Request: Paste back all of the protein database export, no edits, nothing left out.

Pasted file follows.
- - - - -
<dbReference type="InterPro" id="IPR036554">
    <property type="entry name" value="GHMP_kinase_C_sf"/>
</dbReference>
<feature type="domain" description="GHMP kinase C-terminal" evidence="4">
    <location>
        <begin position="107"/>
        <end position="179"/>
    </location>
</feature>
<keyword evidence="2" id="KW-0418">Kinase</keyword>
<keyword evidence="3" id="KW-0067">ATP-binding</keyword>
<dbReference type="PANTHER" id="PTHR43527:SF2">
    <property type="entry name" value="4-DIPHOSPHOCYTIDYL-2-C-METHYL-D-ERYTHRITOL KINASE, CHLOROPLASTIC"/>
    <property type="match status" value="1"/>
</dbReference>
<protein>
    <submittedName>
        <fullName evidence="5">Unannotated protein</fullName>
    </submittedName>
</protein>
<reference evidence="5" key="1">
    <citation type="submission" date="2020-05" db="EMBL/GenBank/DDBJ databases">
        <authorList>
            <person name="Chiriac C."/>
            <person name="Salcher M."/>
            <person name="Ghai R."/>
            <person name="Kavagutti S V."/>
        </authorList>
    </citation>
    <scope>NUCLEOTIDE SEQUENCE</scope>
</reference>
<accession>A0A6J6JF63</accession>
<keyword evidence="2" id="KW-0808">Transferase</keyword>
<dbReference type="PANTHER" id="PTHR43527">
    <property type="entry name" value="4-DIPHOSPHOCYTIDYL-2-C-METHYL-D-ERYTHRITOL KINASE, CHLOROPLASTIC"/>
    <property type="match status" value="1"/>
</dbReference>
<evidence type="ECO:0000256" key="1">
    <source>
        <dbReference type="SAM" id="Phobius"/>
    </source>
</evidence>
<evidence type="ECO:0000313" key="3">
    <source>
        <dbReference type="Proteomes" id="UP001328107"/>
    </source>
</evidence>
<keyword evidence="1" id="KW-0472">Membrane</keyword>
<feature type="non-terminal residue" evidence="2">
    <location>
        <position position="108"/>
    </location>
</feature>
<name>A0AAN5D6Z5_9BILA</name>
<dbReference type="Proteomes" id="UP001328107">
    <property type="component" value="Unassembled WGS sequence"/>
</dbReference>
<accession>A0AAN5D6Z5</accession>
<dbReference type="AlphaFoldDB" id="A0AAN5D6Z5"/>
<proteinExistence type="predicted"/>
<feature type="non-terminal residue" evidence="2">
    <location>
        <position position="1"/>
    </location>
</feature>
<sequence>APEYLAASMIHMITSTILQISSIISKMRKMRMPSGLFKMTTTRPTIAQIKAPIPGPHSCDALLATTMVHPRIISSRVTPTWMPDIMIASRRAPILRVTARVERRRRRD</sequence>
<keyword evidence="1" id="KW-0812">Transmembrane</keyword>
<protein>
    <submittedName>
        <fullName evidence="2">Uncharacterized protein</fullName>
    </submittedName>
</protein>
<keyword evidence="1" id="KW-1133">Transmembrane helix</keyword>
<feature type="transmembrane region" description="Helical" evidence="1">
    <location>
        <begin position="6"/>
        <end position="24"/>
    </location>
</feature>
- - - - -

<dbReference type="InterPro" id="IPR036554">
    <property type="entry name" value="GHMP_kinase_C_sf"/>
</dbReference>
<feature type="domain" description="GHMP kinase C-terminal" evidence="4">
    <location>
        <begin position="107"/>
        <end position="179"/>
    </location>
</feature>
<keyword evidence="2" id="KW-0418">Kinase</keyword>
<keyword evidence="3" id="KW-0067">ATP-binding</keyword>
<dbReference type="PANTHER" id="PTHR43527:SF2">
    <property type="entry name" value="4-DIPHOSPHOCYTIDYL-2-C-METHYL-D-ERYTHRITOL KINASE, CHLOROPLASTIC"/>
    <property type="match status" value="1"/>
</dbReference>
<protein>
    <submittedName>
        <fullName evidence="5">Unannotated protein</fullName>
    </submittedName>
</protein>
<reference evidence="5" key="1">
    <citation type="submission" date="2020-05" db="EMBL/GenBank/DDBJ databases">
        <authorList>
            <person name="Chiriac C."/>
            <person name="Salcher M."/>
            <person name="Ghai R."/>
            <person name="Kavagutti S V."/>
        </authorList>
    </citation>
    <scope>NUCLEOTIDE SEQUENCE</scope>
</reference>
<accession>A0A6J6JF63</accession>
<keyword evidence="2" id="KW-0808">Transferase</keyword>
<dbReference type="PANTHER" id="PTHR43527">
    <property type="entry name" value="4-DIPHOSPHOCYTIDYL-2-C-METHYL-D-ERYTHRITOL KINASE, CHLOROPLASTIC"/>
    <property type="match status" value="1"/>
</dbReference>
<evidence type="ECO:0000256" key="1">
    <source>
        <dbReference type="SAM" id="Phobius"/>
    </source>
</evidence>
<evidence type="ECO:0000313" key="3">
    <source>
        <dbReference type="Proteomes" id="UP001328107"/>
    </source>
</evidence>
<keyword evidence="1" id="KW-0472">Membrane</keyword>
<feature type="non-terminal residue" evidence="2">
    <location>
        <position position="108"/>
    </location>
</feature>
<name>A0AAN5D6Z5_9BILA</name>
<dbReference type="Proteomes" id="UP001328107">
    <property type="component" value="Unassembled WGS sequence"/>
</dbReference>
<accession>A0AAN5D6Z5</accession>
<dbReference type="AlphaFoldDB" id="A0AAN5D6Z5"/>
<proteinExistence type="predicted"/>
<feature type="non-terminal residue" evidence="2">
    <location>
        <position position="1"/>
    </location>
</feature>
<sequence>APEYLAASMIHMITSTILQISSIISKMRKMRMPSGLFKMTTTRPTIAQIKAPIPGPHSCDALLATTMVHPRIISSRVTPTWMPDIMIASRRAPILRVTARVERRRRRD</sequence>
<keyword evidence="1" id="KW-0812">Transmembrane</keyword>
<protein>
    <submittedName>
        <fullName evidence="2">Uncharacterized protein</fullName>
    </submittedName>
</protein>
<keyword evidence="1" id="KW-1133">Transmembrane helix</keyword>
<feature type="transmembrane region" description="Helical" evidence="1">
    <location>
        <begin position="6"/>
        <end position="24"/>
    </location>
</feature>